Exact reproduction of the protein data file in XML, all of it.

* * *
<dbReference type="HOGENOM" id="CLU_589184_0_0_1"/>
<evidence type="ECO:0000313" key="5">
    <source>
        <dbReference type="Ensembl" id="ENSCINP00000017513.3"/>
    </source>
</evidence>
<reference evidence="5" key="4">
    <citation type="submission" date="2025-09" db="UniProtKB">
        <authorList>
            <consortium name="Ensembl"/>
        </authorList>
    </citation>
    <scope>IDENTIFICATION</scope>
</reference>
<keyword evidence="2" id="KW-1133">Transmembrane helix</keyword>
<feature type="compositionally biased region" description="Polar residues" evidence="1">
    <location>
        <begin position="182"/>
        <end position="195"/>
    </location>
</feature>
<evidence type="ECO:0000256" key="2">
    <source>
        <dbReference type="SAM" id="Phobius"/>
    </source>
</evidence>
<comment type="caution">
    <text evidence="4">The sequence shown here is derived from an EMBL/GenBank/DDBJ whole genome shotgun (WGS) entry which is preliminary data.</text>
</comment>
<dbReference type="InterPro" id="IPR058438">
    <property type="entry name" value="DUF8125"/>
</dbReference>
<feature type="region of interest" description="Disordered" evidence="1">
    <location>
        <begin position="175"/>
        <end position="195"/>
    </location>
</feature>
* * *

<dbReference type="HOGENOM" id="CLU_589184_0_0_1"/>
<evidence type="ECO:0000313" key="5">
    <source>
        <dbReference type="Ensembl" id="ENSCINP00000017513.3"/>
    </source>
</evidence>
<reference evidence="5" key="4">
    <citation type="submission" date="2025-09" db="UniProtKB">
        <authorList>
            <consortium name="Ensembl"/>
        </authorList>
    </citation>
    <scope>IDENTIFICATION</scope>
</reference>
<keyword evidence="2" id="KW-1133">Transmembrane helix</keyword>
<feature type="compositionally biased region" description="Polar residues" evidence="1">
    <location>
        <begin position="182"/>
        <end position="195"/>
    </location>
</feature>
<evidence type="ECO:0000256" key="2">
    <source>
        <dbReference type="SAM" id="Phobius"/>
    </source>
</evidence>
<comment type="caution">
    <text evidence="4">The sequence shown here is derived from an EMBL/GenBank/DDBJ whole genome shotgun (WGS) entry which is preliminary data.</text>
</comment>
<dbReference type="InterPro" id="IPR058438">
    <property type="entry name" value="DUF8125"/>
</dbReference>
<feature type="region of interest" description="Disordered" evidence="1">
    <location>
        <begin position="175"/>
        <end position="195"/>
    </location>
</feature>